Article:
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Anayak "Exacto" Vertical Mill Rebuild, part 18:
Now, while the head was functional, it turned out I'd misinstalled the bearings- the sharp eyed sorts might
have noticed that I put the angular contact bearings in so that the retaining nut was trying to force the
bearing cages out
of the races, rather than into. Stupid mistake, but one the previous owners had
done as well, since I copied how the old bearings came out.
The races were therefore out of place when I recut the collet taper, and after some odd actions
while trying a few test cuts, I realized what had happened. After some creative cursing, I extracted the
bearings, cleaned and reassembled them, and then reinstalled them properly.
Now, these are high-precision bearings, and I may have minutely damaged them, so I went ahead and
ordered a second set, to have on hand. But for the time being, I'll run these to see how they go.
Note the cut- on the misinstalled bearings- is pretty good, but there's clearly still
a bit of "noise" to the finish. The vertical lines are faint, but definite, indicating
the cutter isn't turning perfectly concentrically.
So, after removing, cleaning, regreasing and reinstalling the bearings- properly this time-
I once again took a very fine cut on the collet taper, and another .005" on the OD.
Now, it's finally perfect. Everything turns with a 0.000" TIR. Zero-point-zero wobble. :)
And finally, once again oiled and reinstalled.
A quick check with the ground rod still shows 0.000" runout at the collet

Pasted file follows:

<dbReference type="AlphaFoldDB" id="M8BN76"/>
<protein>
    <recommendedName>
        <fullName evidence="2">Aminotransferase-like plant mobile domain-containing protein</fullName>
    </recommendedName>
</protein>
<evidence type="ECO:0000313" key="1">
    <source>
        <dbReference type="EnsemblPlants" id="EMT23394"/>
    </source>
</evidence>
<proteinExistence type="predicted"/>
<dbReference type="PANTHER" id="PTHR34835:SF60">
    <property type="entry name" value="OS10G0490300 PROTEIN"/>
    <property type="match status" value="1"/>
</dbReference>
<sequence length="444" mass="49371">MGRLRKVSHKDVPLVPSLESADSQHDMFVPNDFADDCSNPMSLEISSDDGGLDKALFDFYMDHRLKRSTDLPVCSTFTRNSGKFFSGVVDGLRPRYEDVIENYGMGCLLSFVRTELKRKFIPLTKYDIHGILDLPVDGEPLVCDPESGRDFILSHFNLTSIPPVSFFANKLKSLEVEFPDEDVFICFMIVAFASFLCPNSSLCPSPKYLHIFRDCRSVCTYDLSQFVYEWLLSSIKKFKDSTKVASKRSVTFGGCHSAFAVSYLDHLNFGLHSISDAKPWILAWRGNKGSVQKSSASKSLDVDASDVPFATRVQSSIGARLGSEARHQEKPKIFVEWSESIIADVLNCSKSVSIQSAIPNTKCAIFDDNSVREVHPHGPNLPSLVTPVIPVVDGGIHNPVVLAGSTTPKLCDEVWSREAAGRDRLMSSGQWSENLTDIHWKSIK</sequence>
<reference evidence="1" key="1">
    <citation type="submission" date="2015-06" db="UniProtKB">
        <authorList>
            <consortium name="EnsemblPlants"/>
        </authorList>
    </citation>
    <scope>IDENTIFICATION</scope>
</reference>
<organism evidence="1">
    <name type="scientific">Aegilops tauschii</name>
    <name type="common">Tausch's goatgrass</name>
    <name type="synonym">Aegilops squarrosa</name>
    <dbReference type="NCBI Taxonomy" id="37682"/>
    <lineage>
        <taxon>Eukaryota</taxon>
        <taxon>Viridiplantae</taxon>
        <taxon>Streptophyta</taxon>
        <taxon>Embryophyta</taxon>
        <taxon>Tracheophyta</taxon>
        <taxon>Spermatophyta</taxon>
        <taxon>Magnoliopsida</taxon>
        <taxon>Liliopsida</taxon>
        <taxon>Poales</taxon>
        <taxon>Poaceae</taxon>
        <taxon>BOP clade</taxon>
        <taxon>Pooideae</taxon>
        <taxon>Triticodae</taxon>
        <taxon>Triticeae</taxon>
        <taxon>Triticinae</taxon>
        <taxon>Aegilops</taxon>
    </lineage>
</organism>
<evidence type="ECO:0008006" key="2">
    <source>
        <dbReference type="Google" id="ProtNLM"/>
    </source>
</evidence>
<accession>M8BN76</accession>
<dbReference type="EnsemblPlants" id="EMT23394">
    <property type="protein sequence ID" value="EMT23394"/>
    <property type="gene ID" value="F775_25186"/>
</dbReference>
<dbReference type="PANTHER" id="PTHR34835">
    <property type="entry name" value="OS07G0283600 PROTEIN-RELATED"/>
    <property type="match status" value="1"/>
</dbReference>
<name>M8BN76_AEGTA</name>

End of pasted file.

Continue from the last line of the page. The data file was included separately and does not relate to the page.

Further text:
face, and maybe 0.0005" at the bottom of the 6" of stickout.
It is now, finally, time to properly tram the head for the first time
in this rebuild. I have a very large 12" bearing race that I
use as a "tram ring", usually handy just for the T-slots,
but almost a requirement here thanks to the extra
slots and divots cut into the table.
Now, like most Bridgeport-style turret mills, there's this boss on the side of the head, used to hold a
rod for mounting an indicator. In this case, however, the old screw had been broken off- so cleanly,
in fact, I'd overlooked it during the cleanup and repaint. So I had to gently extract the remnant
using a left-hand drill bit. I was only able to get it partway out, but that was enough to grab it
with these wrench-flats Vise-Grips, which in this case, had very sharp tips to the jaws,
allowing me to get a good bite on just the partial bit of thread sticking out.
Not liking the undersized locking screw, I redrilled and retapped it to 1/4"-20.
And then a spare bolt from the bins can be used to hold the rod in place.
I'll be making a proper thumb-nut for it later, but this gets me going.
Using that, I was finally able to dial in the now-repainted-to-match
Glacern vise. 0.000" on the tram, and 0.000" on the vise.
Et voilá! A much smoother cut and better finish. The bearings might not last as long as they otherwise might,
thanks to my mistreatment, but I'll run them 'til I start to see problems, then swap them as necessary.
And finally! There's still some detail work to be done, and of course the
electricals, but as of this moment, she's up and running and ready to
do some actual work!
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